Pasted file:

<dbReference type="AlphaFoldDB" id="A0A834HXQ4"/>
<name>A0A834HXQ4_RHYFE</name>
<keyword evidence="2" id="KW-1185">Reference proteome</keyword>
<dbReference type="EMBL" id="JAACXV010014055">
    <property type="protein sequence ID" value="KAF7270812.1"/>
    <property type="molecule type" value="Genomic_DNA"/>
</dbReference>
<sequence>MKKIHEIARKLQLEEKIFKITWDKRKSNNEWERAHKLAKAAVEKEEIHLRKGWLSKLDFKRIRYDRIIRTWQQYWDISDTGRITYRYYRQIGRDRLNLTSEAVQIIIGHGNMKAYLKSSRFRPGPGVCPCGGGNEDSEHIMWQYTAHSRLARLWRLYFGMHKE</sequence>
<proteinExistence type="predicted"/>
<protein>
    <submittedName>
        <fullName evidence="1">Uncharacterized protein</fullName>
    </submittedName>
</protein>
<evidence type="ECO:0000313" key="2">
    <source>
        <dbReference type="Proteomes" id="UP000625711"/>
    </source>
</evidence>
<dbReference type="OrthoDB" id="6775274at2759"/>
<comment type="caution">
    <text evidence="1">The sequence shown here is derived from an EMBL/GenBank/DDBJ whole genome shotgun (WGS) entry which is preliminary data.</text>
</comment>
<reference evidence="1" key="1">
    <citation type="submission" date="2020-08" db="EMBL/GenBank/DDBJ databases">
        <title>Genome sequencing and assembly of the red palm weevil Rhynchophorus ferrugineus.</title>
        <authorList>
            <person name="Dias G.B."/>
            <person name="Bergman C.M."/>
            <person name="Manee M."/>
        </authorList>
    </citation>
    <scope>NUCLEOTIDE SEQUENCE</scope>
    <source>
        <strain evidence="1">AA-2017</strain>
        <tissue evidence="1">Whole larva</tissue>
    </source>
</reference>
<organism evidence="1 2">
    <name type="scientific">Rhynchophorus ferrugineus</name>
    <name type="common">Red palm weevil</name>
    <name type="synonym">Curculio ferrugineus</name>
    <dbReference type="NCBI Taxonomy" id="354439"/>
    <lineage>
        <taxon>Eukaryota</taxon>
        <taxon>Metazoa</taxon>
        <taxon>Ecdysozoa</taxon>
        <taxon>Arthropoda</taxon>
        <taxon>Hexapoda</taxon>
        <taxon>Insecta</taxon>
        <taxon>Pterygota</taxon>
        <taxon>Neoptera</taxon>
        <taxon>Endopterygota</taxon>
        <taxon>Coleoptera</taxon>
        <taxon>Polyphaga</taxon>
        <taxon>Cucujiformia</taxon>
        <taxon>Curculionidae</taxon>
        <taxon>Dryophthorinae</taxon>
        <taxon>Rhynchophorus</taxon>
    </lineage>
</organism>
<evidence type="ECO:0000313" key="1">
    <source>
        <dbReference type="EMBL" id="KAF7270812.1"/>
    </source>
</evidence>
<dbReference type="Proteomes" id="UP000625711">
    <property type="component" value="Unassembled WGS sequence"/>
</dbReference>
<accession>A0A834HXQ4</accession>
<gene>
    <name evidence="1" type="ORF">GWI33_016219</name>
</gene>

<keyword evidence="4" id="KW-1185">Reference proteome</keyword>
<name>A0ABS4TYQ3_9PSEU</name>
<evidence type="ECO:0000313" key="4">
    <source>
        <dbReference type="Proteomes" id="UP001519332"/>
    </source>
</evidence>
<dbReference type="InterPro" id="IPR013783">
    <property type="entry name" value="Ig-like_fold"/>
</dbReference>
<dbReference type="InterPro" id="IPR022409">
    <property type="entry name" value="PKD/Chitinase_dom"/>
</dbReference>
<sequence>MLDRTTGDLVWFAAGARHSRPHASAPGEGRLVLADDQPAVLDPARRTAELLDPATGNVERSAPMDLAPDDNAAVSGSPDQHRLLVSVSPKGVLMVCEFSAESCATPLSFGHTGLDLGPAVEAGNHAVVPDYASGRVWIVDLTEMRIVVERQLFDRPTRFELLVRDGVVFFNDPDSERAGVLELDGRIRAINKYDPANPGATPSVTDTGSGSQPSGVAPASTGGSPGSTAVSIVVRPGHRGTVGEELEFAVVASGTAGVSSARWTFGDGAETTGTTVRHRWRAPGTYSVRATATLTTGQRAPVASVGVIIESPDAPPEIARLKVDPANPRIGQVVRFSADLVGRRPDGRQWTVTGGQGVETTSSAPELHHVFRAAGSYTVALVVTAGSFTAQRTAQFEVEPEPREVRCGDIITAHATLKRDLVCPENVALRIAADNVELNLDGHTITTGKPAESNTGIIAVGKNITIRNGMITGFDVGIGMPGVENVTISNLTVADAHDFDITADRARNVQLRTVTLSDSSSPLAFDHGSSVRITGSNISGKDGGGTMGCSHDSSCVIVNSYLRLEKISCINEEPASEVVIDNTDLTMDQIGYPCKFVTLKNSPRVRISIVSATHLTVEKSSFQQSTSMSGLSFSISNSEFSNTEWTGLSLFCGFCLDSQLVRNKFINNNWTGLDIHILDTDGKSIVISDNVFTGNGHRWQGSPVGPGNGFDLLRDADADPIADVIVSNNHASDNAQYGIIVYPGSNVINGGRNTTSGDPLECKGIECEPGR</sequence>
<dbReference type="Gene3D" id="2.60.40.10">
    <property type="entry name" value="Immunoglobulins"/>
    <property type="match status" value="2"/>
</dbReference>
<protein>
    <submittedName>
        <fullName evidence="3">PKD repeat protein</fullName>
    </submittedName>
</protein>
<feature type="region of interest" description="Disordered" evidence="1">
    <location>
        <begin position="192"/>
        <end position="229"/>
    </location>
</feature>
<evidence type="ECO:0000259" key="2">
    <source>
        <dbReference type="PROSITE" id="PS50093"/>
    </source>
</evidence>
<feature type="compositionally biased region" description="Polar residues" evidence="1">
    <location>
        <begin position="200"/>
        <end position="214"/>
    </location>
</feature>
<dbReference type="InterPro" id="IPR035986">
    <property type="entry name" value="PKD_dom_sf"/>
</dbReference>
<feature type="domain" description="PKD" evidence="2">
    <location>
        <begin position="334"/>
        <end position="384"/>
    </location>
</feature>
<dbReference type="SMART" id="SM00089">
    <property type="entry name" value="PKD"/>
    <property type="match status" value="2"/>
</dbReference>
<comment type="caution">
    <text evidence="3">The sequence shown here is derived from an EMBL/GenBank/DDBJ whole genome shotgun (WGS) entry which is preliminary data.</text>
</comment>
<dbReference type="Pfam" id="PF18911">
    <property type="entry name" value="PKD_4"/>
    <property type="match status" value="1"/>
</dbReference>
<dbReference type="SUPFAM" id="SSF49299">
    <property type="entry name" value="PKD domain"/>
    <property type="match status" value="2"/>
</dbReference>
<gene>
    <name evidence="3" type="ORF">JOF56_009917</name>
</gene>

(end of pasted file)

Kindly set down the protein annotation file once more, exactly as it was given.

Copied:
<dbReference type="AlphaFoldDB" id="A0A834HXQ4"/>
<name>A0A834HXQ4_RHYFE</name>
<keyword evidence="2" id="KW-1185">Reference proteome</keyword>
<dbReference type="EMBL" id="JAACXV010014055">
    <property type="protein sequence ID" value="KAF7270812.1"/>
    <property type="molecule type" value="Genomic_DNA"/>
</dbReference>
<sequence>MKKIHEIARKLQLEEKIFKITWDKRKSNNEWERAHKLAKAAVEKEEIHLRKGWLSKLDFKRIRYDRIIRTWQQYWDISDTGRITYRYYRQIGRDRLNLTSEAVQIIIGHGNMKAYLKSSRFRPGPGVCPCGGGNEDSEHIMWQYTAHSRLARLWRLYFGMHKE</sequence>
<proteinExistence type="predicted"/>
<protein>
    <submittedName>
        <fullName evidence="1">Uncharacterized protein</fullName>
    </submittedName>
</protein>
<evidence type="ECO:0000313" key="2">
    <source>
        <dbReference type="Proteomes" id="UP000625711"/>
    </source>
</evidence>
<dbReference type="OrthoDB" id="6775274at2759"/>
<comment type="caution">
    <text evidence="1">The sequence shown here is derived from an EMBL/GenBank/DDBJ whole genome shotgun (WGS) entry which is preliminary data.</text>
</comment>
<reference evidence="1" key="1">
    <citation type="submission" date="2020-08" db="EMBL/GenBank/DDBJ databases">
        <title>Genome sequencing and assembly of the red palm weevil Rhynchophorus ferrugineus.</title>
        <authorList>
            <person name="Dias G.B."/>
            <person name="Bergman C.M."/>
            <person name="Manee M."/>
        </authorList>
    </citation>
    <scope>NUCLEOTIDE SEQUENCE</scope>
    <source>
        <strain evidence="1">AA-2017</strain>
        <tissue evidence="1">Whole larva</tissue>
    </source>
</reference>
<organism evidence="1 2">
    <name type="scientific">Rhynchophorus ferrugineus</name>
    <name type="common">Red palm weevil</name>
    <name type="synonym">Curculio ferrugineus</name>
    <dbReference type="NCBI Taxonomy" id="354439"/>
    <lineage>
        <taxon>Eukaryota</taxon>
        <taxon>Metazoa</taxon>
        <taxon>Ecdysozoa</taxon>
        <taxon>Arthropoda</taxon>
        <taxon>Hexapoda</taxon>
        <taxon>Insecta</taxon>
        <taxon>Pterygota</taxon>
        <taxon>Neoptera</taxon>
        <taxon>Endopterygota</taxon>
        <taxon>Coleoptera</taxon>
        <taxon>Polyphaga</taxon>
        <taxon>Cucujiformia</taxon>
        <taxon>Curculionidae</taxon>
        <taxon>Dryophthorinae</taxon>
        <taxon>Rhynchophorus</taxon>
    </lineage>
</organism>
<evidence type="ECO:0000313" key="1">
    <source>
        <dbReference type="EMBL" id="KAF7270812.1"/>
    </source>
</evidence>
<dbReference type="Proteomes" id="UP000625711">
    <property type="component" value="Unassembled WGS sequence"/>
</dbReference>
<accession>A0A834HXQ4</accession>
<gene>
    <name evidence="1" type="ORF">GWI33_016219</name>
</gene>

<keyword evidence="4" id="KW-1185">Reference proteome</keyword>
<name>A0ABS4TYQ3_9PSEU</name>
<evidence type="ECO:0000313" key="4">
    <source>
        <dbReference type="Proteomes" id="UP001519332"/>
    </source>
</evidence>
<dbReference type="InterPro" id="IPR013783">
    <property type="entry name" value="Ig-like_fold"/>
</dbReference>
<dbReference type="InterPro" id="IPR022409">
    <property type="entry name" value="PKD/Chitinase_dom"/>
</dbReference>
<sequence>MLDRTTGDLVWFAAGARHSRPHASAPGEGRLVLADDQPAVLDPARRTAELLDPATGNVERSAPMDLAPDDNAAVSGSPDQHRLLVSVSPKGVLMVCEFSAESCATPLSFGHTGLDLGPAVEAGNHAVVPDYASGRVWIVDLTEMRIVVERQLFDRPTRFELLVRDGVVFFNDPDSERAGVLELDGRIRAINKYDPANPGATPSVTDTGSGSQPSGVAPASTGGSPGSTAVSIVVRPGHRGTVGEELEFAVVASGTAGVSSARWTFGDGAETTGTTVRHRWRAPGTYSVRATATLTTGQRAPVASVGVIIESPDAPPEIARLKVDPANPRIGQVVRFSADLVGRRPDGRQWTVTGGQGVETTSSAPELHHVFRAAGSYTVALVVTAGSFTAQRTAQFEVEPEPREVRCGDIITAHATLKRDLVCPENVALRIAADNVELNLDGHTITTGKPAESNTGIIAVGKNITIRNGMITGFDVGIGMPGVENVTISNLTVADAHDFDITADRARNVQLRTVTLSDSSSPLAFDHGSSVRITGSNISGKDGGGTMGCSHDSSCVIVNSYLRLEKISCINEEPASEVVIDNTDLTMDQIGYPCKFVTLKNSPRVRISIVSATHLTVEKSSFQQSTSMSGLSFSISNSEFSNTEWTGLSLFCGFCLDSQLVRNKFINNNWTGLDIHILDTDGKSIVISDNVFTGNGHRWQGSPVGPGNGFDLLRDADADPIADVIVSNNHASDNAQYGIIVYPGSNVINGGRNTTSGDPLECKGIECEPGR</sequence>
<dbReference type="Gene3D" id="2.60.40.10">
    <property type="entry name" value="Immunoglobulins"/>
    <property type="match status" value="2"/>
</dbReference>
<protein>
    <submittedName>
        <fullName evidence="3">PKD repeat protein</fullName>
    </submittedName>
</protein>
<feature type="region of interest" description="Disordered" evidence="1">
    <location>
        <begin position="192"/>
        <end position="229"/>
    </location>
</feature>
<evidence type="ECO:0000259" key="2">
    <source>
        <dbReference type="PROSITE" id="PS50093"/>
    </source>
</evidence>
<feature type="compositionally biased region" description="Polar residues" evidence="1">
    <location>
        <begin position="200"/>
        <end position="214"/>
    </location>
</feature>
<dbReference type="InterPro" id="IPR035986">
    <property type="entry name" value="PKD_dom_sf"/>
</dbReference>
<feature type="domain" description="PKD" evidence="2">
    <location>
        <begin position="334"/>
        <end position="384"/>
    </location>
</feature>
<dbReference type="SMART" id="SM00089">
    <property type="entry name" value="PKD"/>
    <property type="match status" value="2"/>
</dbReference>
<comment type="caution">
    <text evidence="3">The sequence shown here is derived from an EMBL/GenBank/DDBJ whole genome shotgun (WGS) entry which is preliminary data.</text>
</comment>
<dbReference type="Pfam" id="PF18911">
    <property type="entry name" value="PKD_4"/>
    <property type="match status" value="1"/>
</dbReference>
<dbReference type="SUPFAM" id="SSF49299">
    <property type="entry name" value="PKD domain"/>
    <property type="match status" value="2"/>
</dbReference>
<gene>
    <name evidence="3" type="ORF">JOF56_009917</name>
</gene>